For Christmas cactus to bloom, you must 're-create' a jungle habitat
The ideal plant to fill the gap between the chrysanthemum and poinsettia in the home is the Christmas and/or thanksgiving cactus. The form of the flowers of both plants somewhat resemble the fuchsia with starry, pendulous blossoms that appear at the tips of flat, leaflike stems. The odd leaflike stem structure is what distinguishes these plants which belong to the genus Schlumbergera.m
The thanksgiving cactus (S. trancata)m -- also known as crab, claw, yoke, or lobster cactus -- has sharp teeth along the edges of each stem segment with small slender bristles between the teeth. It flowers early, starting in October , and usually peaks around Thanksgiving Day.
The stem segments of the Christmas cactus (S. bridgesii)m , formerly called zygocactus, have rounded edges which look Scalloped. Flowering occurs later than the Thanksgiving cactus -- from November to January, but generally peaking at Christmas.
Both plants are known for their longevity. Plants 25 years or older are not uncommon; and some even have become family heirlooms which are handed down from one generation to the next.
Originally, the species came from the Brazilian forests where they grow naturally in decayed vegetable matter in the crotches and on the limbs of trees, not as a parasite but only using the tree for support, just as orchids do.
There they receive filtered light and are in constant dampness with perfect drainage during the rainy season beginning in October.
To keep a jungle environment you need to provide a humusy soil. While they bloom best when potbound, you may need to repot them after three or four years when the roots simply become too crowded.
The soil mixture should be a blend of coarse sand, good garden soil, and coarsely granulated peat with dried cow manure or other organic material. Mix thoroughly, especially if you use coarse peat.
The plants have two rest periods, or dormant stages, which coincide with their natural habitat before and after the rainy season. One rest period comes just before flowering in the fall. If you've had your plants outdoors during the summer months, move them inside before the first frost and place them in a northeast window in about a 60 degree F. temperature. There they will receive short days to spur flower buds at the tips.
Cover them with a box or paper bag. You also can place them in a closet to make sure they do not get artificial light. Water only enough to keep the stems from shriveling.
The other rest period follows flowering. Follow the same procedure. When the tips of the leaves show growth, water and feed. Correct watering during blooming is crucial. Too much water causes the blooms to drop and the plants to rot. Feel the soil before you water. Use a fish emulsion or a one-quarter strength of any water-soluble fertilizer once every three weeks.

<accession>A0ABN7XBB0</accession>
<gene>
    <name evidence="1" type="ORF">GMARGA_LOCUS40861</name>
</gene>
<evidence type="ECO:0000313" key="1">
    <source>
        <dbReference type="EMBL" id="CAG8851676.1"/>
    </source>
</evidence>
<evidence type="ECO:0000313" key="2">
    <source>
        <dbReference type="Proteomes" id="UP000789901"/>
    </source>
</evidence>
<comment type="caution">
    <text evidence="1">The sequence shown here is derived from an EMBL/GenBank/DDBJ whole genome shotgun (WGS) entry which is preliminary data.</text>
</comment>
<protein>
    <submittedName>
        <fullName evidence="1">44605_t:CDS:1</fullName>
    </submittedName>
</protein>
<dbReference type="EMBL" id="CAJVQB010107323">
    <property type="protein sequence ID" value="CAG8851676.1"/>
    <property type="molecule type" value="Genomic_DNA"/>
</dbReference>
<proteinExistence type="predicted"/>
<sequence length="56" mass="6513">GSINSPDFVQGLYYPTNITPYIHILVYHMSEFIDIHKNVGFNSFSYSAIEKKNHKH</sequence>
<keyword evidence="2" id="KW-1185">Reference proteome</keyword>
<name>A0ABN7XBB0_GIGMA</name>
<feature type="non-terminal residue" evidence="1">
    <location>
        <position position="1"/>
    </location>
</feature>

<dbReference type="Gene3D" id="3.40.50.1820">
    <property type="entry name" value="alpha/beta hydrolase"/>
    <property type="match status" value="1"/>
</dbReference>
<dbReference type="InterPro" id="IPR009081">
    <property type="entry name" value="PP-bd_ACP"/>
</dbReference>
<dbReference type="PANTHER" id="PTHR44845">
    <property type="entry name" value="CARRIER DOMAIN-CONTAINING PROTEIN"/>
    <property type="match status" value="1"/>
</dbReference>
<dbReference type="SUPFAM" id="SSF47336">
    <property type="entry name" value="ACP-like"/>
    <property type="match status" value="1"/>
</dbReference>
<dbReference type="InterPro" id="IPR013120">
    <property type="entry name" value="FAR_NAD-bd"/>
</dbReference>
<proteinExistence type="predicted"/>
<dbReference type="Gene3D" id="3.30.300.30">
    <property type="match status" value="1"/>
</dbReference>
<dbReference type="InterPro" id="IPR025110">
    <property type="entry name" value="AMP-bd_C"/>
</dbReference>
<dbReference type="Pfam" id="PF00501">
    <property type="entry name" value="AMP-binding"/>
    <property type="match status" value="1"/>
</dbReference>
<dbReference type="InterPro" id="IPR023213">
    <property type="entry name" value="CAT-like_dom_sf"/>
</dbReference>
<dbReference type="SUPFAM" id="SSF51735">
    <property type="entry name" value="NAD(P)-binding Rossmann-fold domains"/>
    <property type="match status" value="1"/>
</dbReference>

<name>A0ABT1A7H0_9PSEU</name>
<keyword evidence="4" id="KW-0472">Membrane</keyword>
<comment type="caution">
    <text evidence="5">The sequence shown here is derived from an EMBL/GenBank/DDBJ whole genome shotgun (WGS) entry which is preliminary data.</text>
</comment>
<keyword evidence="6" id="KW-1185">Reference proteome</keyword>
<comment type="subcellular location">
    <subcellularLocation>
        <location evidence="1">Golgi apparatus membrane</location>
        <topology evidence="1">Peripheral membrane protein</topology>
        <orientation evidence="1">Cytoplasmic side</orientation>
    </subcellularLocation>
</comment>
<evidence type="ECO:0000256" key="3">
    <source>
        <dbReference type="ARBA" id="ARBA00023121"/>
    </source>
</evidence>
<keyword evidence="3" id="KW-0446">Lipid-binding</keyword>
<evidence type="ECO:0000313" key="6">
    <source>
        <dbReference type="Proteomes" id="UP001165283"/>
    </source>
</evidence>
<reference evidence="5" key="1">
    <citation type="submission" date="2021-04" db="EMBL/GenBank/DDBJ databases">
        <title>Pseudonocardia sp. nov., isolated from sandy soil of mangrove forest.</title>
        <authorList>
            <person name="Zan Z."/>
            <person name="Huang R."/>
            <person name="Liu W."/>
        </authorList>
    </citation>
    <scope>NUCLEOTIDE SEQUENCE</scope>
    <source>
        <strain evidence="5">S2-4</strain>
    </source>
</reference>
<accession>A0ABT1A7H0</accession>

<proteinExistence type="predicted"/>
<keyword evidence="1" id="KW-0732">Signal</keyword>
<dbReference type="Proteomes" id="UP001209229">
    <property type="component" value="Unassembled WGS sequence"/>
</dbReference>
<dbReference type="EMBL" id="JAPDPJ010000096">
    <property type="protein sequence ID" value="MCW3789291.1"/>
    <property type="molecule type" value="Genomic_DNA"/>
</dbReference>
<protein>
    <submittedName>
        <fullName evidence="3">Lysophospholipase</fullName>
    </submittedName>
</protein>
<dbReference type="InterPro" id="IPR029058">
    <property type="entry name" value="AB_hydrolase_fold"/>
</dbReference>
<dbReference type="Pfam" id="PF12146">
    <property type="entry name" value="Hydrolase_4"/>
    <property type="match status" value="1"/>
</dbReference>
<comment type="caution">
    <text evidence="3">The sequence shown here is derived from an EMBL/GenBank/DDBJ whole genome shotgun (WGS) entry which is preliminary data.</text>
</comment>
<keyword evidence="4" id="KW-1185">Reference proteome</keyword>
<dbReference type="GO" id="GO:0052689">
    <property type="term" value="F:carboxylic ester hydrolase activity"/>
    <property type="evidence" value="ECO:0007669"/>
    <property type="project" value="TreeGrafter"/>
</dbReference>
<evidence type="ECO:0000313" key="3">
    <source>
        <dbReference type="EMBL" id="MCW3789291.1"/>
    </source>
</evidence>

This rest period is a good time to repot.
You can place the plants outdoors in light or partial shade from spring through summer, yet they do equally well indoors. Feed the plants with a weak fertilizer solution, fish emulsion, bone meal, or superphosphate scratched into the soil.
Water when the soil feels dry, but again, do not overwater.
If mealy bugs or scale insects cling to the stems, spray with malathion or swab on rubbing alcohol. A steady stream of water from a faucet will get rid of minor infections.
If you want additional plants, get them from slips or cuttings. When plants are in a rest stage take the cuttings with three or four leaf sections. Let these dry and callous. Then place the slips in an equal mixture of peat, sand, or vermiculite with two or three joints above the surface.
Keep the medium damp, but not wet. Cover with glass or a polyethylene bag so as to hold in the humidity and then place in a bright light. Cuttings also will root in water.
After the roots have formed, pot in the kind of soil already described, remembering to assure good drainage.
Would you like flowers and fruits together? Simply transfer the pollen from the flowers of one plant (not cuttings from the same parent plant) to the flowers of another. You can even use pollen from two different varieties. Rub one blossom against the other or use a brush. At first the fruits are small and green (one-half inch, or so, by June), but by Christmastime they are red.
The Easter cactus (S. Gairtneri)m looks like the others but has flatter branches with longer, duller green branches which are tinged with purple. Bright red blossoms two to three inches long appear around April, giving the plant its name.
New varieties have been appearing almost every year.
The white Christmas cactus, for example, has pinkish-white blossoms with a stripe of fuchsia down the center of each bloom. Then there is a bicolor of white and rose; and a salmon pink. Further, there are Red Radiance, Twilight Tangerine, Lavender Doll (a pure lavender or orchid), and Peach Parfait, wiht dark-green foliage and peachy orange blooms.
Try these others for color, variety, and versatility. When buying, however, don't make the mistake of choosing one with the buds too small. Make sure the buds are at least an inch across and you can see the color of the flowers.